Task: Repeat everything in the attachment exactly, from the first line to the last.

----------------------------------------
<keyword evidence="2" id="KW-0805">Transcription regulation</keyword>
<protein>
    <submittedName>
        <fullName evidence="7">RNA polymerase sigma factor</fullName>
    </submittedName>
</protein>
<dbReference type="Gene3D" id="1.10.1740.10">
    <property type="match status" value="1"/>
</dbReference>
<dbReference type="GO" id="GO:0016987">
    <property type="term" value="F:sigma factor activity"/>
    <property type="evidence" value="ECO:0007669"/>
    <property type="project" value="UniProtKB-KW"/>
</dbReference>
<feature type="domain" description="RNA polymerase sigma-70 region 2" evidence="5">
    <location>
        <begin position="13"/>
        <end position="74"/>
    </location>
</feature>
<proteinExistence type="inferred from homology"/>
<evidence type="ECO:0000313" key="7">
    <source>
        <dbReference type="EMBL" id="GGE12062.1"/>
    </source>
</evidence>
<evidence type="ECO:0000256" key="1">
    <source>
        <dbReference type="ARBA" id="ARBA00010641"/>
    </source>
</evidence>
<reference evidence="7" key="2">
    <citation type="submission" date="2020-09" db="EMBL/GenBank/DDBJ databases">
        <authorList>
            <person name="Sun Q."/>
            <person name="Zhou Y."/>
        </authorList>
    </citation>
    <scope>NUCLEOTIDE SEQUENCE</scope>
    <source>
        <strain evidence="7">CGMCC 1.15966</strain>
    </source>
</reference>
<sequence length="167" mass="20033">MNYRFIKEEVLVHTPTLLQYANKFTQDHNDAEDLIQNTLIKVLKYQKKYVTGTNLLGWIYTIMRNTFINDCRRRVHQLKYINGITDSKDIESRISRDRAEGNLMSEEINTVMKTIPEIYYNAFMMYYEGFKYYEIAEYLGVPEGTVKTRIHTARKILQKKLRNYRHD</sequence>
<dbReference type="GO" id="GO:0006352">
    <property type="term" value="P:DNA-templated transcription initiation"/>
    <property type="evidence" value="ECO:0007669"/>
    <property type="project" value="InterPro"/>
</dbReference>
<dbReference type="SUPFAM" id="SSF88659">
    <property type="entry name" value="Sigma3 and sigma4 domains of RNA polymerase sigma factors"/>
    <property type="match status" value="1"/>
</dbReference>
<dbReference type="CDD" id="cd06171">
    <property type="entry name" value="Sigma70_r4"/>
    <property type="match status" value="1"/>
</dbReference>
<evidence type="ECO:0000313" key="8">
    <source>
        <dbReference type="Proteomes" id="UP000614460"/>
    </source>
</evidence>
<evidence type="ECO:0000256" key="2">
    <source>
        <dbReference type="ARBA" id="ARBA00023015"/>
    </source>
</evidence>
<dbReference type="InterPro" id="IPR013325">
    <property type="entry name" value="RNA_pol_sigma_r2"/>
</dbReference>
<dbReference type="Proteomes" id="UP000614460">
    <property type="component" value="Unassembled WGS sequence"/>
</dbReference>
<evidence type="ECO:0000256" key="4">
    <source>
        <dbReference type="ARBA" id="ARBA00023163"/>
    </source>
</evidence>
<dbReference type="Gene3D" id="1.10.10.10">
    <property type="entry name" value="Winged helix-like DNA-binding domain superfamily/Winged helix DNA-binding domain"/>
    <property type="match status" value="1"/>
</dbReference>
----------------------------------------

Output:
<keyword evidence="2" id="KW-0805">Transcription regulation</keyword>
<protein>
    <submittedName>
        <fullName evidence="7">RNA polymerase sigma factor</fullName>
    </submittedName>
</protein>
<dbReference type="Gene3D" id="1.10.1740.10">
    <property type="match status" value="1"/>
</dbReference>
<dbReference type="GO" id="GO:0016987">
    <property type="term" value="F:sigma factor activity"/>
    <property type="evidence" value="ECO:0007669"/>
    <property type="project" value="UniProtKB-KW"/>
</dbReference>
<feature type="domain" description="RNA polymerase sigma-70 region 2" evidence="5">
    <location>
        <begin position="13"/>
        <end position="74"/>
    </location>
</feature>
<proteinExistence type="inferred from homology"/>
<evidence type="ECO:0000313" key="7">
    <source>
        <dbReference type="EMBL" id="GGE12062.1"/>
    </source>
</evidence>
<evidence type="ECO:0000256" key="1">
    <source>
        <dbReference type="ARBA" id="ARBA00010641"/>
    </source>
</evidence>
<reference evidence="7" key="2">
    <citation type="submission" date="2020-09" db="EMBL/GenBank/DDBJ databases">
        <authorList>
            <person name="Sun Q."/>
            <person name="Zhou Y."/>
        </authorList>
    </citation>
    <scope>NUCLEOTIDE SEQUENCE</scope>
    <source>
        <strain evidence="7">CGMCC 1.15966</strain>
    </source>
</reference>
<sequence length="167" mass="20033">MNYRFIKEEVLVHTPTLLQYANKFTQDHNDAEDLIQNTLIKVLKYQKKYVTGTNLLGWIYTIMRNTFINDCRRRVHQLKYINGITDSKDIESRISRDRAEGNLMSEEINTVMKTIPEIYYNAFMMYYEGFKYYEIAEYLGVPEGTVKTRIHTARKILQKKLRNYRHD</sequence>
<dbReference type="GO" id="GO:0006352">
    <property type="term" value="P:DNA-templated transcription initiation"/>
    <property type="evidence" value="ECO:0007669"/>
    <property type="project" value="InterPro"/>
</dbReference>
<dbReference type="SUPFAM" id="SSF88659">
    <property type="entry name" value="Sigma3 and sigma4 domains of RNA polymerase sigma factors"/>
    <property type="match status" value="1"/>
</dbReference>
<dbReference type="CDD" id="cd06171">
    <property type="entry name" value="Sigma70_r4"/>
    <property type="match status" value="1"/>
</dbReference>
<evidence type="ECO:0000313" key="8">
    <source>
        <dbReference type="Proteomes" id="UP000614460"/>
    </source>
</evidence>
<evidence type="ECO:0000256" key="2">
    <source>
        <dbReference type="ARBA" id="ARBA00023015"/>
    </source>
</evidence>
<dbReference type="InterPro" id="IPR013325">
    <property type="entry name" value="RNA_pol_sigma_r2"/>
</dbReference>
<dbReference type="Proteomes" id="UP000614460">
    <property type="component" value="Unassembled WGS sequence"/>
</dbReference>
<evidence type="ECO:0000256" key="4">
    <source>
        <dbReference type="ARBA" id="ARBA00023163"/>
    </source>
</evidence>
<dbReference type="Gene3D" id="1.10.10.10">
    <property type="entry name" value="Winged helix-like DNA-binding domain superfamily/Winged helix DNA-binding domain"/>
    <property type="match status" value="1"/>
</dbReference>